I might get a dry patch in my throat from time to time. I get headaches from working on the keyboard too long, but I don't spend my winters sniffling and sneezing.

So when I went to bed Tuesday night with a scratchy throat and a tingling in my left ear I was surprised, but I figured it was time. I was due for a little cold, I suppose.

It wasn't until Deb checked in on me to say I'd been absent from my blog and hers for too long that I began to wonder.

It wasn't until I stepped on a small shard of broken glass in my own kitchen and walked around with it embedded in the bottom of my heel without noticing anything beyond a small, pesky niggling that I began to really wonder.

Two days ago I broke a mixing bowl in my sink. It was part of a set that I bought at Target when I got my very first apartment nearly 20 years ago. Three glass mixing bowls of graduated sizes, cheap and functional. By now, they're scratched up and well-worn, but perfectly usable. I set the largest one down in the sink to rinse it out and it shattered. I was surprised but not upset. I quietly cleaned it up, reaching my fingers gingerly down into the garbage disposal to get all of the pieces.

Yesterday morning I broke a glass coffee cup I've had for fifteen years as I set it on the counter to make Eve a cup of tea. It shattered into pieces just from the small impact of being set on the counter. Two in two days? And now a cold?

While I was walking around with the piece of glass in my heel I was packing Lola's lunch and making Eve some hot chocolate. I was quizzing Lola on her spelling words and planning my day of errands. When I stopped to take a breath before moving on to the next task, I realized every step I took was pushing the irritant farther into my foot. Despite that, it wasn't until the girls were safely in their carpool and the dog and cats were fed that I sat down to remove the piece of glass.

I'm thinking I need to start paying a little more attention to me. I've pushed the snooze button a few too many times and the alarm clock is getting annoyed.

Wednesday, April 22, 2009

Smarter Than Me

The scales, that is. You know the expression, "waiting for the scales to tip?" Well, I have been. Sitting with my butt fitted into the curved platform of the scale at the bottom end, planted on the ground, wishing for balance. Working too much, drinking too much wine, not sleeping enough, wishing for balance.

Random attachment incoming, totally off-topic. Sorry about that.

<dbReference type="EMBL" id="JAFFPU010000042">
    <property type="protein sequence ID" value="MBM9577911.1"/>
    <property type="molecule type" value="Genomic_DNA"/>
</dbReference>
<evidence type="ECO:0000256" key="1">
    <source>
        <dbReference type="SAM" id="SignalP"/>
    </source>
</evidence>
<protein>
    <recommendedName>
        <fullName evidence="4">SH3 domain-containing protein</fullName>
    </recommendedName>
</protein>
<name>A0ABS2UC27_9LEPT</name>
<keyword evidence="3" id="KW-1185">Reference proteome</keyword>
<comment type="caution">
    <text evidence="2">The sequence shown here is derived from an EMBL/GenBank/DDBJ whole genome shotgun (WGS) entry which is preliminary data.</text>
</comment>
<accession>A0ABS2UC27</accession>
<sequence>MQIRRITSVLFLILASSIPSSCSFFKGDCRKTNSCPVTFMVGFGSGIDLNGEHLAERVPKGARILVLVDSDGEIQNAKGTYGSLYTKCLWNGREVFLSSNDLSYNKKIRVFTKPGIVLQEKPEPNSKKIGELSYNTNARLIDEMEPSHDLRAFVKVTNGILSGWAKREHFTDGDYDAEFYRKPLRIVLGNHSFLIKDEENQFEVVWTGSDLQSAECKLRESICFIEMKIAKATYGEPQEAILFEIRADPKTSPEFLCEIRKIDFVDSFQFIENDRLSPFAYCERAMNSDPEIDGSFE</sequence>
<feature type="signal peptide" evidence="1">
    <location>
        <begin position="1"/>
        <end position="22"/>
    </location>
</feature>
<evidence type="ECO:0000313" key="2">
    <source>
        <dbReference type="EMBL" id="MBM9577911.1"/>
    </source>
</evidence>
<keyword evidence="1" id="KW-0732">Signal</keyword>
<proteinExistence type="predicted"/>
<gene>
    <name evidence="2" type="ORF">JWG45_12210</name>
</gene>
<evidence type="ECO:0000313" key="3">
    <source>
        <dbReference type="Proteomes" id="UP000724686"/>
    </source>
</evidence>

Every once in a while I manage to toss some small pebble into the other side - I work on my manuscript for a few hours or make a date for coffee with a girlfriend, but the scales don't budge. Not even a tremor. I keep hoping that with every small offering I make they will add up and miraculously I'll begin to rise and find my side of the scale floating up into the air. Unfortunately, my offerings have been so few and far between that by the time I add another one, the first one has disintegrated.

These scales are too smart for me. It's time I got up off my butt, stepped off of this side of the scale and headed over to the other. Strange how when life crowds in the first things I cut out are the things that make me most human and happiest about who I am. Writing. Connecting with friends. Walking with the dog in the rain.

I don't know how long it's gonna take to get to the other side, but I'm brushing off the seat of my pants tonight. See you on the other side!

Thursday, April 02, 2009

Inquiring Minds Want to Know

Precocious children + spring at the zoo = interesting conversations

Took the girls to the zoo the other day and we practically had it to ourselves. It was a blustery day and the locals were not on Spring Break so we wandered around during feeding time and got to see all sorts of interesting animal behaviors. The baby elephant was frolicking in a mud puddle and struggling mightily to push an enormous tree over with his trunk while his mother stood by rolling her eyes at him. The orangutans were experimenting with their food, rolling it around on their tongues and pushing it out through their lips like five year old boys learning to dangle their spit down toward the ground and suck it up just at the last minute. The bats were swooping from side to side, pushing each other off of the pie tins to get the best morsels of mango. It was magical. Until we got to the baboons.

Four baboons, three female and one male. The male was easily twice the size of the females, his snout striped with electric blue and white and his eyes glowing with testosterone. He relentlessly followed one female around as she paced on all fours pretending to ignore him. Every few steps he reached out a front foot and smacked her on the haunches and she flipped her head back at him, annoyed. Lola watched this and giggled, assuming he was bugging her like she loves to bug her big sister - just pestering. After three or four smacks, the harried female looked at us with a sigh (I'm not kidding here - she really did look straight at us and give in) and stopped and offered her hindquarters to the male. Recognizing this for what it was, I managed to turn Lola away just as the male's huge erection made itself known and we went on to see other animals.

This is the conversation that ensued:

"Why are their bottoms all poofy?"

"You mean hairy? Monkeys are hairy everywhere."

"No, where they don't have hair. I mean, like swollen."

"Well, it's Spring. And that means it's time for the animals to think about making babies. The girls get swollen bottoms to show the boys where they need to go to make babies."

"EEWWWW! I hope my bottom never looks like that!"

Me, too.